Tokyo Olympics: Should the Games take place despite alarming situation in Japan? Zee News explains


Will the Tokyo Olympics happen this summer? – It is the question everyone is asking, the question for which people around the globe have an opinion but sadly no one has an answer. 

The 2020 Summer Olympic Games, which got postponed last year due to the COVID-19 pandemic, are scheduled to take place between 23 July and 8 August 2021. However, no one can be sure of any plan in these unprecedented times and the deadly coronavirus has once again cast doubt on Tokyo Olympics, which as of now are taking place as scheduled.  

When the event got cancelled in 2020, there was little doubt that the situation would have stabilised in time for a full, normal Olympic Games in the summer of 2021. However, fast-forward a year and the situation in Japan has changed little with the start date rapidly approaching. 

Notably, Japan is battling its fourth wave of the pandemic, with Tokyo, Osaka and a number of other prefectures all under a state of emergency, and reportedly only 4.4 percent of its popoulation been vaccinated. 

But it seems like the International Olympic Committee (IOC) vice-president Joan Coates is not perturbed by the current situation in Japan and has declared the Olympics to remain on course despite the crisis. When asked if the Games will be held even if Tokyo remains under a state of emergency, his reply was unequivocal: “Absolutely, yes.” 

Surprisingly, Japanese officials, Olympics organisers and IOC members are in favour of conducting the Tokyo Olympics as per the schedule while sidelining the risk factor involved in it. 

Will and should Tokyo Olympics go on? – Zee News explains different factors which might decide the fate of the marquee event.

COVID-19 situation in Japan 

The fourth wave of COVID-19 has wreaked havoc in Japan due to which large parts of the country are under a state of emergency until the end of May, with some areas facing restrictions until 20 June. 

Talking about the host city, Tokyo, the new COVID-19 infections have slowed down, but the strain on the healthcare system in the Japanese capital remains severe. Of late, Tokyo and many other cities have seen a record number of patients in critical care, increasing pressure on the hospitals. 

Since last year there have been around 720,000 cases and 12,200 deaths related to COVID in Japan.  

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Moreover, Japan only began vaccinating people in February, later than most other developed nations and so far, and reportedly about 2.9 million people of the country are fully vaccinated.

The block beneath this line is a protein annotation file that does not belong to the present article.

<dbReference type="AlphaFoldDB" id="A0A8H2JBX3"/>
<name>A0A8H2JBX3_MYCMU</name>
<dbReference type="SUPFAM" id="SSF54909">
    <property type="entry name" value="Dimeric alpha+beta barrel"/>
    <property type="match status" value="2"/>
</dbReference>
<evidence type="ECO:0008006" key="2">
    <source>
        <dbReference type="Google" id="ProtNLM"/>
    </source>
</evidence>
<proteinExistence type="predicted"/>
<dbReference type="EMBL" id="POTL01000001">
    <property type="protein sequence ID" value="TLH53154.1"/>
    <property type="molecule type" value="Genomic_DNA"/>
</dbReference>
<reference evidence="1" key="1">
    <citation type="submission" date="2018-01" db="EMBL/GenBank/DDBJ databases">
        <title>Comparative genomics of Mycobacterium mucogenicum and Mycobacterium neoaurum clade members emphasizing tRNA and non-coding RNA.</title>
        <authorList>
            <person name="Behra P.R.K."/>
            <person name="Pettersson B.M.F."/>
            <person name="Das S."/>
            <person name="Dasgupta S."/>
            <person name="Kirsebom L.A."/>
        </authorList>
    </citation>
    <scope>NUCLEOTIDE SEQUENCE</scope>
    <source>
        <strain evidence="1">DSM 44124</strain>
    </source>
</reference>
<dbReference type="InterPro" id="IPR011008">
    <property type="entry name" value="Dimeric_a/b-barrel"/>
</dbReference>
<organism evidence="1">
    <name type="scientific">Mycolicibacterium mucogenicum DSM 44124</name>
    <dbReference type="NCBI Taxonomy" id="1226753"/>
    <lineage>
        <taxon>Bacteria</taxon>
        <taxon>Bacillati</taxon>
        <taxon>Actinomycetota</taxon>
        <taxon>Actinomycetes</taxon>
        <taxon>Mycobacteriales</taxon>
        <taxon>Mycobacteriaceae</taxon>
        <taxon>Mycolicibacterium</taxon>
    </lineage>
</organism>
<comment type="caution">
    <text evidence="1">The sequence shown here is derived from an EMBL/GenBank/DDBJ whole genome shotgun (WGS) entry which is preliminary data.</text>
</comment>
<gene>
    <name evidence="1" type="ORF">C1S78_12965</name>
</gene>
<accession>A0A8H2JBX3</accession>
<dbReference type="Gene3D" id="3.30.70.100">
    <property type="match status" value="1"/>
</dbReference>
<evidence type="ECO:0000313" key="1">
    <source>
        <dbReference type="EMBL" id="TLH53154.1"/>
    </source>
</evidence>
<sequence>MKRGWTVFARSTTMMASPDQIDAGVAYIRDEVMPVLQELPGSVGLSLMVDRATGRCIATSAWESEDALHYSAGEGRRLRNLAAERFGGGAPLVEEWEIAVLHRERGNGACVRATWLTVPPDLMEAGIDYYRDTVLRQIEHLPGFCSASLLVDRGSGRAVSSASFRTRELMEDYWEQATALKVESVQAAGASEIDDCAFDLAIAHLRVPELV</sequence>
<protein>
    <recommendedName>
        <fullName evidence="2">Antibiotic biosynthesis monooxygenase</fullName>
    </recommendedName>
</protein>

Citizens of Japan against Tokyo Olympics 

According to a recent poll conducted by Reuters amongst the Japanese public, nearly 70 percent of respondents are against the Games taking place this summer and instead want them to either be cancelled or postponed. 

Earlier in May, a doctors union told the government that it was “impossible” to hold the Games, citing the pandemic. 

Moreover, numerous towns which were set to host the athletes across the Tokyo region have reportedly pulled out from the programme as it might lead to the spread of the virus. 

Also, a growing number of investors in Japanese stocks also believe that cancelling the Games is better for the market, intensifying the pressure on Prime Minister Yoshihide Suga.  

Safety measures to prevent COVID-19 spread 

No international fan will be allowed to attend Tokyo Olympics as Japan borders are shut to foreigners due to the pandemic. However, domestic spectators will be allowed, but if the Covid situation worsens then the competitions will go ahead with no audience. 

International athletes and support staff will have to be tested before departure and on arrival in Japan and the participants will be tested daily throughout the Games. 

Interestingly, athletes and staff won’t have to quarantine, but they will have to stay in bubbles and avoid mixing with locals. 

In the Olympic village, athletes and support staff will be subjected to strict control measures to ensure their safety. This will include limiting the time in the village, restrictions on socialising outside the bubble, their movement between official Games’ venues, and a COVID-19 screening system that will see athletes and support staff screened during the event.